PROVIDENCE, R.I. (AP) — Ceally Smith spent a year down the rabbit hole of QAnon, spending more and more time researching and discussing the conspiracy theory online. Eventually it consumed her, and she wanted out.
She broke up with the boyfriend who recruited her into the movement, took six months off social media, and turned to therapy and yoga.
“I was like: I can’t live this way. I’m a single mom, working, going to school and doing the best for my children,” said Smith, 32, of Kansas City, Missouri. “I personally didn’t have the bandwidth to do this and show up for my children. Even if it was all true, I just couldn’t do it anymore.”
More than a week after Donald Trump departed the White House, shattering their hopes that he would expose the worldwide cabal, some QAnon adherents have concocted ever more elaborate stories to keep their faith alive. But others like Smith are turning to therapy and online support groups to talk about the damage done when their beliefs collided with reality.
The QAnon conspiracy theory emerged on fringe internet message boards in 2017. At root, the movement claims Trump is waging a secret battle against the “deep state” and a sect of powerful devil-worshipping pedophiles who dominate Hollywood, big business, the media and government.
It is named after Q, an anonymous poster who believers claim has top-secret government clearance and whose posts are taken as predictions about “the plan” and the coming “storm” and “great awakening” in which evil will be defeated.
Former believers interviewed by The Associated Press liken the process of leaving QAnon to kicking a drug addiction. QAnon, they say, offers simple explanations for a complicated world and creates an online community that provides escape and even friendship.
Smith’s then-boyfriend introduced her to QAnon. It was all he could talk about, she said. At first she was skeptical, but she became convinced after the death of financier Jeffrey Epstein while in federal custody facing pedophilia charges. Officials debunked theories that he was murdered, but to Smith and other QAnon supporters, his suicide while facing child sex charges was too much to accept.
Soon, Smith was spending more time on fringe websites and on social media, reading and posting about the conspiracy theory. She said she fell for QAnon content that presented no evidence, no counter arguments, and yet was all too convincing.
“We as a society need to start teaching our kids to ask: Where is this information coming from? Can I trust it?” she said. “Anyone can cut and paste anything.”
After a year, Smith wanted out, suffocated by dark prophesies that were taking up more and more of her time, leaving her terrified.
Her then-boyfriend saw her decision to move on as a betrayal. She said she wanted to share her story in the hopes it would help others.
“I was one of those people too,” she said of QAnon and its grip. “I came out on the other end because I wanted to feel better.”
Another ex-believer, Jitarth Jadeja, created a Reddit forum called QAnon Casualties to help others like him, as well the relatives of people still consumed by the theory. Membership has doubled in recent weeks to more than 114,000 members. Three new moderators had to be added just to keep up.
“They are our friends and family,” said Jadeja, of Sydney, Australia. “It’s not about who is right or who is wrong. I’m here to preach empathy, for the normal people, the good people who got brainwashed by this death cult.”
His advice to those fleeing QAnon? Get off social media, take deep breaths, and pour that energy and internet time into local volunteering.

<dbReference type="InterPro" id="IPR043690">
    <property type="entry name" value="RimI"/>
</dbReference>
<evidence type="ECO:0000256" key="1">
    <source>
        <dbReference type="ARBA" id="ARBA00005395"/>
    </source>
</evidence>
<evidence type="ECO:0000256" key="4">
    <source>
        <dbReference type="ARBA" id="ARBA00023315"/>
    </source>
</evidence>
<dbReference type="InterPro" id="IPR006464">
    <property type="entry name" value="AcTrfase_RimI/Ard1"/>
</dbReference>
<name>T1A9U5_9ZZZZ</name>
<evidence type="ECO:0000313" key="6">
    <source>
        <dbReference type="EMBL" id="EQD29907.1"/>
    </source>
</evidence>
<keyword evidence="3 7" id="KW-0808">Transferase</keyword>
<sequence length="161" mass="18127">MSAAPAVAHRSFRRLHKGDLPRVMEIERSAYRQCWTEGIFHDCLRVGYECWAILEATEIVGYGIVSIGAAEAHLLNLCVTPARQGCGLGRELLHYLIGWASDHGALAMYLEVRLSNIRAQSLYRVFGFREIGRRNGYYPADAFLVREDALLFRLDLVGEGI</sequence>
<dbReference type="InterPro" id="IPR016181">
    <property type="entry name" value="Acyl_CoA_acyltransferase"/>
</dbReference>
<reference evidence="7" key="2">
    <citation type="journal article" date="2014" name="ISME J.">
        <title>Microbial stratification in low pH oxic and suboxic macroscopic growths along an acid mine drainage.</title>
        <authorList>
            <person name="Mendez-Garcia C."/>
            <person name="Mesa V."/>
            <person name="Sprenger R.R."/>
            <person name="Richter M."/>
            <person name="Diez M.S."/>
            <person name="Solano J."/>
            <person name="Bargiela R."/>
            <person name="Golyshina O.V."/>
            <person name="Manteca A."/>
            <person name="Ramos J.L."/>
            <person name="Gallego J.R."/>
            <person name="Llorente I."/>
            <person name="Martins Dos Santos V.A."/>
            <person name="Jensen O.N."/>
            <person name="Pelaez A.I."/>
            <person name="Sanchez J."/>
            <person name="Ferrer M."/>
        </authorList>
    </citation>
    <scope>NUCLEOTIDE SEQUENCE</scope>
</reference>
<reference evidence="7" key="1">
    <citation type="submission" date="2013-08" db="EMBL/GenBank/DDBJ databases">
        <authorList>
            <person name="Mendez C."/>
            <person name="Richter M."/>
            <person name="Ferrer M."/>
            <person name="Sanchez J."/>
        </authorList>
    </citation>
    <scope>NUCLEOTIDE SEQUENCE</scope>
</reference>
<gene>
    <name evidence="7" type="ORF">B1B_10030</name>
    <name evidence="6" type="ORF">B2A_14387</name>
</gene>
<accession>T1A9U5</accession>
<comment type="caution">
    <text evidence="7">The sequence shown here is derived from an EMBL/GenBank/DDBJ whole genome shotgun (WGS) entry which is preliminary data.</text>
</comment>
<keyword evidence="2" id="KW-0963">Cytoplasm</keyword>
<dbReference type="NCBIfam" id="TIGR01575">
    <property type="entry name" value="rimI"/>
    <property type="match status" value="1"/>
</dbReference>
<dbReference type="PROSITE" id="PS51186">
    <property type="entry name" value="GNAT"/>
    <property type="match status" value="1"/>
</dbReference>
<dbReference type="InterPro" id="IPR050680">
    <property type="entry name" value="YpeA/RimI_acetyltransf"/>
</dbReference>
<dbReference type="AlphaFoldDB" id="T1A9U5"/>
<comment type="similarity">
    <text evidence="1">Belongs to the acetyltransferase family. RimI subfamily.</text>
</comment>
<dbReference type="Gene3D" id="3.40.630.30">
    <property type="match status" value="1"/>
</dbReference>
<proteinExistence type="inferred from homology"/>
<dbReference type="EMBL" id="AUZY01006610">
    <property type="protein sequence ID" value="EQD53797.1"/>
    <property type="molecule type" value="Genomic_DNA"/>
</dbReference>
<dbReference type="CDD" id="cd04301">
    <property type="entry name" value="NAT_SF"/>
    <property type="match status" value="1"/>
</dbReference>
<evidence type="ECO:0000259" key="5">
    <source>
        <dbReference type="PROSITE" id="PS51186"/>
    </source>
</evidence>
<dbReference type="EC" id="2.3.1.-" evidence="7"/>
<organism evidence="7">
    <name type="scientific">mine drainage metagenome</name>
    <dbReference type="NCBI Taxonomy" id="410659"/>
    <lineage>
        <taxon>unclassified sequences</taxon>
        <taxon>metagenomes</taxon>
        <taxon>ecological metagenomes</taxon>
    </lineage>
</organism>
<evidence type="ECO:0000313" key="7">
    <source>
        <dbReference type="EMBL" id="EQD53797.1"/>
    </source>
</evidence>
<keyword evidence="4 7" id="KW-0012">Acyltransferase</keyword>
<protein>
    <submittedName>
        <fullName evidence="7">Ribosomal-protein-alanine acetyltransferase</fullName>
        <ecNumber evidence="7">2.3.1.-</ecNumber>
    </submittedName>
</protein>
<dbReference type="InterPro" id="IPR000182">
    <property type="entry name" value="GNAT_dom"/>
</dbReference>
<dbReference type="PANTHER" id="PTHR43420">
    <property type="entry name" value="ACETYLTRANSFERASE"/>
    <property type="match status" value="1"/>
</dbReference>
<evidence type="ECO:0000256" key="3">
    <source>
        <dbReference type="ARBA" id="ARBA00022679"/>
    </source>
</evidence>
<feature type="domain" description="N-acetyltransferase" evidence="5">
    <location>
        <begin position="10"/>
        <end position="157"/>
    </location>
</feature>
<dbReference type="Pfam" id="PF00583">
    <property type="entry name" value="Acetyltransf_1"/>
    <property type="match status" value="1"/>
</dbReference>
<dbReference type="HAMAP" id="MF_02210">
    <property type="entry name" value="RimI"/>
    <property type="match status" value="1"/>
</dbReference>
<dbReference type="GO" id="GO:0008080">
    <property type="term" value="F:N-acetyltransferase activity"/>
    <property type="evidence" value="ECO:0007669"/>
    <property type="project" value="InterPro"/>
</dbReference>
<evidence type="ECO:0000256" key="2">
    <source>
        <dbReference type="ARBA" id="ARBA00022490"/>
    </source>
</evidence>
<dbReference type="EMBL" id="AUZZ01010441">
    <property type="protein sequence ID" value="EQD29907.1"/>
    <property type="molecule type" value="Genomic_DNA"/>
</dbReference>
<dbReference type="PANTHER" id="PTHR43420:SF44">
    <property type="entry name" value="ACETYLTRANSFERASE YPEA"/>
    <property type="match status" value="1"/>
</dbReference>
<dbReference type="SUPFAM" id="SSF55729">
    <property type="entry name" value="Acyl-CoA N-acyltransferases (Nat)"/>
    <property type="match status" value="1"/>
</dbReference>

Michael Frink is a Mississippi computer engineer who now moderates a QAnon recovery channel on the social media platform Telegram. He said that while mocking the group has never been more popular online, it will only further alienate people.
Frink said he never believed in the QAnon theory but sympathizes with those who did.
“I think after the inauguration a lot of them realized they’ve been taken for a ride,” he said. “These are human beings. If you have a loved one who is in it: make sure they know they are loved.”
QAnon supporters are likely to respond in three general ways as reality undermines their beliefs, according to Ziv Cohen, a forensic psychiatrist and expert on extremist beliefs at Weill Cornell Medical College of Cornell University.
Those who only dabbled in the conspiracy theory may shrug and move on, Cohen said. At the other extreme, some militant believers may migrate to radical anti-government groups and plot potentially violent crimes. Indeed, some QAnon believers have already done so.
In the middle, he said, are the many followers who looked to QAnon “to help them make sense of the world, to help them feel a sense of control.” These people may simply revise QAnon’s elastic narrative to fit reality, rather than face up to being hoodwinked.
“This isn’t about critical thinking, of having a hypothesis and using facts to support it,” Cohen said of QAnon believers. “They have a need for these beliefs, and if you take that away, because the storm did not happen, they could just move the goal posts.”
Some now say Trump’s loss was always part of the plan, or that he secretly remains president, or even that Joe Biden’s inauguration was created using special effects or body doubles. They insist that Trump will prevail, and powerful figures in politics, business and the media will be tried and possibly executed on live television, according to recent social media posts.
“Everyone will be arrested soon. Confirmed information,” read a post viewed 130,000 times this week on Great Awakening, a popular QAnon channel on Telegram. “From the very beginning I said it would happen.”
But a different tone is emerging in the spaces created for those who have heard enough.
“Hi my name is Joe,” one man wrote on a Q recovery channel in Telegram. “And I’m a recovering QAnoner.”